Science and Technology Innovation Program
Thomas Crumm, former CEO and President of Hypercar, Inc., talks about the Hypercar. Learn more at: www.hypercar.com
On May 1, 2013, the Africa Program and the Project on Leadership and Building State Capacity (Leadership Project) at the Woodrow Wilson International Center for Scholars (Wilson Center) sought to highlight some of the exciting developments by women and youth in Africa utilizing technology and social innovations to tackle every day issues. In collaboration with several other Wilson Center programs and the Kenyan-based African Technology Policy Studies Network, The Africa Program and Leadership Project hosted an international conference titled, “African Women and Youth as Agents of Change through Technology and Innovation.”
Science, technology and innovation are keys to addressing a host of challenges our nation will face in the coming years. Former presidential science advisors address this in an article calling for the president-elect to appoint his advisor quickly.
The Center's Foresight and Governance Project seminar "Nanotechnology: Real Revenues Today and Impacts on the U.S. Economy” featured four leading nanotechnology firms with current products on the market – Nano-tex, Hyperion Catalysis, Inmat, and Optiva - and a renowned panel with Senator Ron Wyden of Oregon, Phil Bond, Undersecretary of Technology at Commerce, and Mark Modzelewski of the NanoBusiness Alliance. Video of Seminar (RealPlayer)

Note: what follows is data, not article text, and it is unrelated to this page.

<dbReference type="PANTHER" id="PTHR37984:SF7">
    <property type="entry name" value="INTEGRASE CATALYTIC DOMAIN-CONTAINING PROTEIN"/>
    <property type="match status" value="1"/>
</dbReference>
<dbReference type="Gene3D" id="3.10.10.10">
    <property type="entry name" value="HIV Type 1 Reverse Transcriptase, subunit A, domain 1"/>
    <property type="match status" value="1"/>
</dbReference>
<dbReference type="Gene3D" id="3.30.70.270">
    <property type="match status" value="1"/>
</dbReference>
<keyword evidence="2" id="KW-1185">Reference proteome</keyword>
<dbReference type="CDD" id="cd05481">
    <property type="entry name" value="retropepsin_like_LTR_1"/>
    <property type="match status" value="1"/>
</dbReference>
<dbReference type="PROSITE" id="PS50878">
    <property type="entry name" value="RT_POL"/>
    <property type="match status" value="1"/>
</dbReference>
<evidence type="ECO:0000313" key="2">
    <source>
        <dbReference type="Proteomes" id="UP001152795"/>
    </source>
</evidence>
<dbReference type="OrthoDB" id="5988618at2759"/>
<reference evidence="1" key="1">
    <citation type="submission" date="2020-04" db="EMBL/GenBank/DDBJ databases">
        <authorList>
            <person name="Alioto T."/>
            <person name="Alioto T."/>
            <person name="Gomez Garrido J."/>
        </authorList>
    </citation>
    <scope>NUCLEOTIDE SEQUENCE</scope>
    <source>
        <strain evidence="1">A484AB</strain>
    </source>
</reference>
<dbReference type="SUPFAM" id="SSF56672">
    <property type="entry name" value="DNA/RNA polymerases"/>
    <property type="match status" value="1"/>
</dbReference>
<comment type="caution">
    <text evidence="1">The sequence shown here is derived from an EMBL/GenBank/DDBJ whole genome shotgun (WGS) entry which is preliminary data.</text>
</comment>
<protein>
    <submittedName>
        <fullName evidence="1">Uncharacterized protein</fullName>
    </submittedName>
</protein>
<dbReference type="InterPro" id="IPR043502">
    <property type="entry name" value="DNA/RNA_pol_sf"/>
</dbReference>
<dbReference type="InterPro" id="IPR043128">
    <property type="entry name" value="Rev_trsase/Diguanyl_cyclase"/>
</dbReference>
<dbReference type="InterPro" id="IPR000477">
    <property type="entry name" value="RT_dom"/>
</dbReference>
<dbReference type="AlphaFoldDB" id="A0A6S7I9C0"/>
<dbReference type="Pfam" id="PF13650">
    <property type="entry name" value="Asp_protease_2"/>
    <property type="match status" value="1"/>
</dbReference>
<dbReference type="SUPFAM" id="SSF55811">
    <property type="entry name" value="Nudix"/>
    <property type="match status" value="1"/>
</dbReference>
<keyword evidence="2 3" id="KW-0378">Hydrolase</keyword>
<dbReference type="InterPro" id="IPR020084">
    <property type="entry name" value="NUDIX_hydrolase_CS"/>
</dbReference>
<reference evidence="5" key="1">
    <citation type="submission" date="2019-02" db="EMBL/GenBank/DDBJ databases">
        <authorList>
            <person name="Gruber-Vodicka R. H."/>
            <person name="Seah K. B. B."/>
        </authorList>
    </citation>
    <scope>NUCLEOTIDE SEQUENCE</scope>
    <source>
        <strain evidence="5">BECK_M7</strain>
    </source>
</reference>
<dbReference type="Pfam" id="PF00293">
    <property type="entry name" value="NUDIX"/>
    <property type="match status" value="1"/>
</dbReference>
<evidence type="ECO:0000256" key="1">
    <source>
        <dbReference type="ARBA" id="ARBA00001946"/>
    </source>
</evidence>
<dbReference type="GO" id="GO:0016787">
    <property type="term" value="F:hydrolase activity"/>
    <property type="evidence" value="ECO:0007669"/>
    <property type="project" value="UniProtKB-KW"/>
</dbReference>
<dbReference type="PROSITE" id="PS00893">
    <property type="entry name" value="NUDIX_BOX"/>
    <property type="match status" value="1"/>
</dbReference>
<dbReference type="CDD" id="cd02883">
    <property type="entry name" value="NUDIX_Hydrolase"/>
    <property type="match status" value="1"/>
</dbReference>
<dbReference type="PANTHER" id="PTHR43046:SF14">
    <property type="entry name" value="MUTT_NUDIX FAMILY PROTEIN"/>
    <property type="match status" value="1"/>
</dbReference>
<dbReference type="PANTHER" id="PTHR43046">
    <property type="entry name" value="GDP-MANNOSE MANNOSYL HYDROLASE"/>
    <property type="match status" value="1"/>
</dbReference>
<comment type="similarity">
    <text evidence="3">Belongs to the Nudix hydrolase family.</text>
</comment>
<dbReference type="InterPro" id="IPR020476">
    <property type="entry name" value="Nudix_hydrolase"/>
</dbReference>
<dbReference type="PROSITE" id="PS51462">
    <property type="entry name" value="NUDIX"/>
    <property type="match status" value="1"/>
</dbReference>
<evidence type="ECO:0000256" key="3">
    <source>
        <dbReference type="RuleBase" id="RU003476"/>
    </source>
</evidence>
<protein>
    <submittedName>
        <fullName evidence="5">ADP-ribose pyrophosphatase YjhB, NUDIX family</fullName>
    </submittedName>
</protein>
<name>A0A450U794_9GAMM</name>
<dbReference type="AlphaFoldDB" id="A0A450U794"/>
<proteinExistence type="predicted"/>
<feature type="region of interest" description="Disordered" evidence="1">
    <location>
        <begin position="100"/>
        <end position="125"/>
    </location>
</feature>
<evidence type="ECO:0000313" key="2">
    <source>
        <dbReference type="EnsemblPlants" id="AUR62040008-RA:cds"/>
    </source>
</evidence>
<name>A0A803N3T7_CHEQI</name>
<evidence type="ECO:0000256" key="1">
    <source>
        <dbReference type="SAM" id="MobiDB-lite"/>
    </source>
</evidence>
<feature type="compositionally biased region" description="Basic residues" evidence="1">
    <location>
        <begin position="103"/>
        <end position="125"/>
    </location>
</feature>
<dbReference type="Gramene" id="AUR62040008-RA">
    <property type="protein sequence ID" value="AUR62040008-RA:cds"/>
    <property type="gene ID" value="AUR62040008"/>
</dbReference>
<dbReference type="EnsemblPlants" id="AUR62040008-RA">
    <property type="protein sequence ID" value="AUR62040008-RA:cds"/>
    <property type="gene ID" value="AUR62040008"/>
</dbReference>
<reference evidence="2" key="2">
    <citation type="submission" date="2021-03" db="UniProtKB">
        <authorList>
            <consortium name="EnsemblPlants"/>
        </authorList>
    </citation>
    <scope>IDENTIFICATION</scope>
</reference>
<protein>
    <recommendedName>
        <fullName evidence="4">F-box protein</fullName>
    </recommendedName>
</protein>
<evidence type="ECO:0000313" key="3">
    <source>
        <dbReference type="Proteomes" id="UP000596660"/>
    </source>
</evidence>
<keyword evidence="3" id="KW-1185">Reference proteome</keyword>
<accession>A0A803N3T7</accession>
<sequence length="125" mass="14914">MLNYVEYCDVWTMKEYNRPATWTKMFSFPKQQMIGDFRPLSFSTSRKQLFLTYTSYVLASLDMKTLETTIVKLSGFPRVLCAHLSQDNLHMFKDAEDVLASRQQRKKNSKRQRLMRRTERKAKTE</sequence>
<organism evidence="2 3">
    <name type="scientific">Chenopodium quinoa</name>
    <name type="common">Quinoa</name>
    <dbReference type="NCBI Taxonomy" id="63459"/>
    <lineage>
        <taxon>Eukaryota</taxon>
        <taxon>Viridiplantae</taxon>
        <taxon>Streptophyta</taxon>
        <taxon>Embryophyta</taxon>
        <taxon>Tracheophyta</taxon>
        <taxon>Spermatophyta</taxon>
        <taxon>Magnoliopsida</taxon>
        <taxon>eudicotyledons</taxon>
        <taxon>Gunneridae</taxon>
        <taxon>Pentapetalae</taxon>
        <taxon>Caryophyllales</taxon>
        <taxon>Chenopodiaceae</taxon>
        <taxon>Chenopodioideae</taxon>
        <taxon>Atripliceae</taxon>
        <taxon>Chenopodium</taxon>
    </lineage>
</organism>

A new report defines the criteria for a new technology assessment function in the United States, emphasizing the need to incorporate citizen-participation methods to complement expert analysis.
Internationally-recognized environmental scientist Barbara Karn has joined the Project on Emerging Nanotechnologies. Dr. Karn will focus on innovative ways to apply the principles of "green" chemistry and "green" engineering to nanotechnology.
As today’s policy challenges become more complex, it has become clear that American media — online news, television, radio, newspapers, and magazines— are not up to the task of explaining the problems underlying them or providing citizens with all the information they need to engage in public conversations about them. Democracy cannot function properly without those conversations. But one new medium - videogames — may well fill the gap.